Friday, October 24, 2014

Colombia 8: La Ermita at Last!

Dad, Dan and I see the city today. I need to go, I want to go -- but most of yesterday was spent away from Mom and it would be nice to stay home. I would enjoy the relaxed pace of this paradise. The cook and the nurse are so entertaining as they go about the day, discussing this and that, teasing each other, and dancing to music on the radio. But I won't have this chance again. I will sit with Mom on the veranda later.
I kiss her goodbye and this time she seems grief-stricken, as though we will never meet again. It's so unsettling I almost stay behind, but Dad assures me that as soon as we drive out of the huge gate of the home she will have forgotten again.
At least she is in good hands; this is my mantra.
I look ahead to memories that are about to come to life. I have three places I want to see: La Ermita, our house in Miraflores, and the seminary. I freely admit I'm downright childish about my list, and I will regret my demanding attitude, but I've come a really long way to be here. Lucky for me, the others aren't as "exigente" and the driver humors me. Dan, my Harley-riding brother, is mostly interested in the astounding risks the scooters and motorcycles take, zipping among the cars and buses.
After the obligatory stop at the statue of Belalcazar, we look for our old house in Miraflores, a middle-class neighborhood tucked into the Andean hills of Cali. We don't remember the address for the house but manage to find it anyway, and when I see the black metal door, balcony, patch of grass, and big windows, the memories come in a flood: reading on the porch, catching the school bus, playing with our dog Goldie, entertaining grandparents, waking up to late-night serenades for neighbors. Part of me wants to see who lives there now, but we don't even get out of the car.
We drive along Rio Cali and park downtown to walk through Cali's crowded streets, and I'm surprisingly unafraid. It's as it was over thirty years before, only now the many street vendors are selling yellow jerseys for Colombia's soccer team. Colombia is one of 32 teams to play for the FIFA World Cup, and the country is enjoying the anticipation of the games to come. I will regret not buying a jersey, but I keep our group moving; I'm on a mission to see the iconic La Ermita.
I've been working on a novel, "The Existence of Pity," and La Ermita plays a role. Having never been inside it when I lived in Cali, I fell in love with the old Catholic church on the internet. Now I'm nervous. Will it meet my high expectations?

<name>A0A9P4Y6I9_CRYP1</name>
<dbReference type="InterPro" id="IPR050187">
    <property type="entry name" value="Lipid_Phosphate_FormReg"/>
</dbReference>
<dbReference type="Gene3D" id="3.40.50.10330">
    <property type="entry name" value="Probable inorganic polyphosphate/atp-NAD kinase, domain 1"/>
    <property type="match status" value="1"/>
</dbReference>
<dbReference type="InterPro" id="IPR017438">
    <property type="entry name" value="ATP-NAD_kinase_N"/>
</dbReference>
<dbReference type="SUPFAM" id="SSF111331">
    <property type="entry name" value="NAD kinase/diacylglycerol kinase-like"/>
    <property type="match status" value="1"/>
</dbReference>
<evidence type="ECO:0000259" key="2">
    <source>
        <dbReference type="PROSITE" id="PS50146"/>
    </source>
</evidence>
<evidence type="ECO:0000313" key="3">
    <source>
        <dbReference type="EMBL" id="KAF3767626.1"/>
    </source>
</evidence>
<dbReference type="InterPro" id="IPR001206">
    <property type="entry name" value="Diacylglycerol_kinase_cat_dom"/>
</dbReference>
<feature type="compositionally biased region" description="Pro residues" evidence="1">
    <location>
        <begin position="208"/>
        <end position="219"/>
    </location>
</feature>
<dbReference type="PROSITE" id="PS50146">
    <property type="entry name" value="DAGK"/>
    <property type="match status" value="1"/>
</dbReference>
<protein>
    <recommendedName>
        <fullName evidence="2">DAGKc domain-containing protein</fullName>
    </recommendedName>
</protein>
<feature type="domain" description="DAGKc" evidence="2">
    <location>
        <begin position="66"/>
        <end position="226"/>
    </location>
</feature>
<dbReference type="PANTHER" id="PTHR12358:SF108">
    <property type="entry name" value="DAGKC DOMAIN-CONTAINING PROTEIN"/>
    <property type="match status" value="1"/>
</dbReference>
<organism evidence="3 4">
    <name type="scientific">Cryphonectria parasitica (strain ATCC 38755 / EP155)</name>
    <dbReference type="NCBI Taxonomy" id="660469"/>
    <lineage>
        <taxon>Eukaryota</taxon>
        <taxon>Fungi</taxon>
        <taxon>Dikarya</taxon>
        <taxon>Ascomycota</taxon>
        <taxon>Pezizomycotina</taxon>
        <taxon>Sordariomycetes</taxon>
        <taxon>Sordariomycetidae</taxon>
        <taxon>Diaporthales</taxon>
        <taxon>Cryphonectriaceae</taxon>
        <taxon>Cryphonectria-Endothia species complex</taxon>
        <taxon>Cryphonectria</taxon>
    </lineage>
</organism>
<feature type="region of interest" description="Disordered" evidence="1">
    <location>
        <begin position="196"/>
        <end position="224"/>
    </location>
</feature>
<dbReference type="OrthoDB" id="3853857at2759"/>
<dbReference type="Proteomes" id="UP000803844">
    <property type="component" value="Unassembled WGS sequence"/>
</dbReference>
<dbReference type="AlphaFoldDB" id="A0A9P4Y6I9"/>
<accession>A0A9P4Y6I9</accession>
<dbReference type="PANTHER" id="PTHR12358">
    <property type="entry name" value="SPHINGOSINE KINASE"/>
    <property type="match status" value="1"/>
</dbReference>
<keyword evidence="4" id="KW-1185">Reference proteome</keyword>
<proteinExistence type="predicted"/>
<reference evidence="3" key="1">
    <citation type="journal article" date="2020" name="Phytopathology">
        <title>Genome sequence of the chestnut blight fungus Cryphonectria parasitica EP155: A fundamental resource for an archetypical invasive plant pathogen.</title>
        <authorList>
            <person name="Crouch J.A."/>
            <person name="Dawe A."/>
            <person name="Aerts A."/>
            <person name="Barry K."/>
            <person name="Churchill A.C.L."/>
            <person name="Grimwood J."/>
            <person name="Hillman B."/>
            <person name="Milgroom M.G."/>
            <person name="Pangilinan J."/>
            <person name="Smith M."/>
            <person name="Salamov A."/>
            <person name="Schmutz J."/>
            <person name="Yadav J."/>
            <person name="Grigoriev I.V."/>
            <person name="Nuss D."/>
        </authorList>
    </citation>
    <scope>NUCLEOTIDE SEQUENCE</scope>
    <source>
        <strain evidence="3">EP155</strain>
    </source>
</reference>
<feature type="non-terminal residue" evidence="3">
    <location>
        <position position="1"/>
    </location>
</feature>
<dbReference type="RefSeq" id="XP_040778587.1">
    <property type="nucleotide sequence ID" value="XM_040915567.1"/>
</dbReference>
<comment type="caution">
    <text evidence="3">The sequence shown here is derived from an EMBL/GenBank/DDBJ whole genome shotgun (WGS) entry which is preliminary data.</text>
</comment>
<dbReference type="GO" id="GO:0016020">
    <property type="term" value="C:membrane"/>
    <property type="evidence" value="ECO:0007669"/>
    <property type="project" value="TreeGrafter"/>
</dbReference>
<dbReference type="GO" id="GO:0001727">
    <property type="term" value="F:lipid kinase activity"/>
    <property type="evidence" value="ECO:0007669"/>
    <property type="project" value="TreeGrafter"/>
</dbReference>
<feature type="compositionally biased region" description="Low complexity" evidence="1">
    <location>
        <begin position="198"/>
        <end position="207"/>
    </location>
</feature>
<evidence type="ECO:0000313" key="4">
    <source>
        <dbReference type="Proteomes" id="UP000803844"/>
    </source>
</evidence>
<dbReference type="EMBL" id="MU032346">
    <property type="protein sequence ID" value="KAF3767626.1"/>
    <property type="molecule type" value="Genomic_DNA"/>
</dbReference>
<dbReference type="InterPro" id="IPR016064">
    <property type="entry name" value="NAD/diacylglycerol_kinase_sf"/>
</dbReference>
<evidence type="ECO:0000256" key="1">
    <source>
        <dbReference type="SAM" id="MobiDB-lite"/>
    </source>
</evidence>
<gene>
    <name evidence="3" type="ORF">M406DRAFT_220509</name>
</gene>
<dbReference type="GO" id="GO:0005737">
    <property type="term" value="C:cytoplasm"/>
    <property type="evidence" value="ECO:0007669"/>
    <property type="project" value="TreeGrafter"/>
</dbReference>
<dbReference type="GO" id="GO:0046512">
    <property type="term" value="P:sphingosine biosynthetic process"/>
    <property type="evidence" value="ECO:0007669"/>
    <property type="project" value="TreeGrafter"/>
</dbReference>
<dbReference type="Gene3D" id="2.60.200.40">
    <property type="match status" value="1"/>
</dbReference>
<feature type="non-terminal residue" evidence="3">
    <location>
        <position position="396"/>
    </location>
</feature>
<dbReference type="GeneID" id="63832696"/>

When I finally catch a glimpse of La Ermita, it is as beautiful and otherworldly as I hoped it would be. I run ahead of the others and try the door, but it's locked. I go to the front entrance, but it won't open either. I'm disappointed, but still glad to be here, taking in the white and gray Gothic spires, amazing against the blue sky.  La Ermita is more perfect than I dared hope. We take pictures and move on.
As we walk to Plaza Caycedo, we see a young woman selling Panini. This is the official sticker book and stickers for the World Cup.  Groups of adults and children gather all over town to trade the stickers to fill up their books, talking about the great Colombian team that could finally win that cup. I want to join in, so I buy my own book. A woman with short white hair starts up a conversation with me, but she's eyeing the bottle of Coca-Cola I'm holding. It seems she wants the rest of my Coke, so I offer it to her. She gratefully accepts, and finishes the drink I had started. I am definitely far from home.   
Back in the car, we take the scenic route to the seminary. By the time we get there, we only have time to drive by, but I am content. I've honored past memories, made new connections, and am ready for some lulo and pandebono with Mom. I will sit beside her on the veranda and tell her all about our day as many times as she wants to hear it. I won't regret that.

Monday, October 13, 2014

Colombia 7: The Spice of Life